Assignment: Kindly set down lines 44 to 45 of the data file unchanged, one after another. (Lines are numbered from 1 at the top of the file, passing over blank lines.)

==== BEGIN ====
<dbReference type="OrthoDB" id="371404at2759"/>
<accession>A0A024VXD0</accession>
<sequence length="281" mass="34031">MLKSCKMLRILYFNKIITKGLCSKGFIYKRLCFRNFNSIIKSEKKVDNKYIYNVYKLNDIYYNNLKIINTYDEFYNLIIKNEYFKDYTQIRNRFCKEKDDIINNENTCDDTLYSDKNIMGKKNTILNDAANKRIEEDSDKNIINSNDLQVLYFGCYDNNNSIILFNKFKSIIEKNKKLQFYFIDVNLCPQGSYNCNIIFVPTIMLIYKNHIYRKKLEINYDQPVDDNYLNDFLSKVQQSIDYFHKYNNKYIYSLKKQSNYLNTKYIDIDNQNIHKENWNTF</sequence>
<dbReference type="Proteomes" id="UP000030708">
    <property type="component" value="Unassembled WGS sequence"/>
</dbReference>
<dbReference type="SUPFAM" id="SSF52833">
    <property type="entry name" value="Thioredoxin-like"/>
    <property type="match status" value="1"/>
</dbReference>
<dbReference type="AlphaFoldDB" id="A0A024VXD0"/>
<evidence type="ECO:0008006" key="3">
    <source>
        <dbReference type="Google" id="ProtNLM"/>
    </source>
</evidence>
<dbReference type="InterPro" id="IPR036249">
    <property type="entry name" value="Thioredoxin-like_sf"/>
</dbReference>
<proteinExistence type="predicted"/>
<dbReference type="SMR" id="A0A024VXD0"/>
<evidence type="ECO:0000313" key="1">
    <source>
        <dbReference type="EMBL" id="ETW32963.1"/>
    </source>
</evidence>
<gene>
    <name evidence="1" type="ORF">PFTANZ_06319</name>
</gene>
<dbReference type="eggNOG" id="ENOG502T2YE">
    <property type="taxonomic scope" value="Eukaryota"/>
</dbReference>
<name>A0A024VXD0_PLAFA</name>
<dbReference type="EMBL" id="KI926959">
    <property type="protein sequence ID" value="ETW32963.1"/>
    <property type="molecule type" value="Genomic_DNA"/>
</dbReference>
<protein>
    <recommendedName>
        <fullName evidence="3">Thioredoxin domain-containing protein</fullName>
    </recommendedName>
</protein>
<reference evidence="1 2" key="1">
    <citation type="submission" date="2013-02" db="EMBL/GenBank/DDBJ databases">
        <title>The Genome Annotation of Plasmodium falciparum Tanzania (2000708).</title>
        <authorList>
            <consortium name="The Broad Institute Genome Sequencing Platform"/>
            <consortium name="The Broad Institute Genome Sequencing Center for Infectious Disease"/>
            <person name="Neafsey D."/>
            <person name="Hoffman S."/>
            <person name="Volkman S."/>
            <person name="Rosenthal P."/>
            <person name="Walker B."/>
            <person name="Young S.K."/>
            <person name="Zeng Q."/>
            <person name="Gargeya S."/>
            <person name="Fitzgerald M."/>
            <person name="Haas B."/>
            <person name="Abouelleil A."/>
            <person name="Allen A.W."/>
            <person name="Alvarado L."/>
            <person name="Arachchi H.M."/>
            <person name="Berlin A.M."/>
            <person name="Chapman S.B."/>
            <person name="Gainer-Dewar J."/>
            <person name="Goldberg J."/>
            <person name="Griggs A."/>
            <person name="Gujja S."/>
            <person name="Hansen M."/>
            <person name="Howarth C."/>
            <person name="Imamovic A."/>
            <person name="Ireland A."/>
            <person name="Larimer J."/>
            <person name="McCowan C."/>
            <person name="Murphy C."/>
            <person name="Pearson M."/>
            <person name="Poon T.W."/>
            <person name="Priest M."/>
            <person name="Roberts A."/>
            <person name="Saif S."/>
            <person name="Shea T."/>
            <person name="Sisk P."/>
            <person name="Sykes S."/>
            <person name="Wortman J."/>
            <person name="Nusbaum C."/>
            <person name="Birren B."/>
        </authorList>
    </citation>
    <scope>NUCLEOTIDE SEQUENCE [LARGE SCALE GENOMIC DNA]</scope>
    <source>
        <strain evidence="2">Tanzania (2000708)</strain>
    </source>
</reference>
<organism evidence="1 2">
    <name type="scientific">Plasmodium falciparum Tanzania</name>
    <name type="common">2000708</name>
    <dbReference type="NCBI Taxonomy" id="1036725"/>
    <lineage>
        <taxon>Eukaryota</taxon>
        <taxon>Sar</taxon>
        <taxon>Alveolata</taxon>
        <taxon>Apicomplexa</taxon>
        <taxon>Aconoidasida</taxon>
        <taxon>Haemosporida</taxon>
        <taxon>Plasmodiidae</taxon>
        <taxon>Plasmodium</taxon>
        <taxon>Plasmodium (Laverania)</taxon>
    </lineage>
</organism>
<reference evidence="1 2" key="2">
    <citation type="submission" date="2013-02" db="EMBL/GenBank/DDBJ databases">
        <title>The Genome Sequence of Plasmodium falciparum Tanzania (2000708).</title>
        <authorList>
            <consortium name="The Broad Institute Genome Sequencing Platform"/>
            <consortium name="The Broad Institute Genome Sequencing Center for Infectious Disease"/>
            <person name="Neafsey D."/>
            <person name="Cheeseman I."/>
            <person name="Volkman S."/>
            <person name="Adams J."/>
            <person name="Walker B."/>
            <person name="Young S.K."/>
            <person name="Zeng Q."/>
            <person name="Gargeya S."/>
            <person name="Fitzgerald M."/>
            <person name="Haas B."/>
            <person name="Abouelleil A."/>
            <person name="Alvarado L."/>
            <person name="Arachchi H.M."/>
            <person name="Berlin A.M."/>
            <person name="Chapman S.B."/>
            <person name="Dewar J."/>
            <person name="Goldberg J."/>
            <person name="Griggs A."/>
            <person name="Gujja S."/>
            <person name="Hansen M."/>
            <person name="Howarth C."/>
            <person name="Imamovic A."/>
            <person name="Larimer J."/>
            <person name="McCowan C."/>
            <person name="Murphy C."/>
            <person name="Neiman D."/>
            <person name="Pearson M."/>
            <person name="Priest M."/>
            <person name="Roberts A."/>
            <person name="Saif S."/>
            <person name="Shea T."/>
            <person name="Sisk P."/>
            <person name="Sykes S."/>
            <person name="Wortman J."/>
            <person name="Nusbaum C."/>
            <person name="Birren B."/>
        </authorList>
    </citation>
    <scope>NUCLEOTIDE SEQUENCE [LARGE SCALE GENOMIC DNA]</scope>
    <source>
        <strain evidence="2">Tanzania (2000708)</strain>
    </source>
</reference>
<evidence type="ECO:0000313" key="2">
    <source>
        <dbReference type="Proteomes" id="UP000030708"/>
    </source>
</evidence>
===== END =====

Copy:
    <citation type="submission" date="2013-02" db="EMBL/GenBank/DDBJ databases">
        <title>The Genome Annotation of Plasmodium falciparum Tanzania (2000708).</title>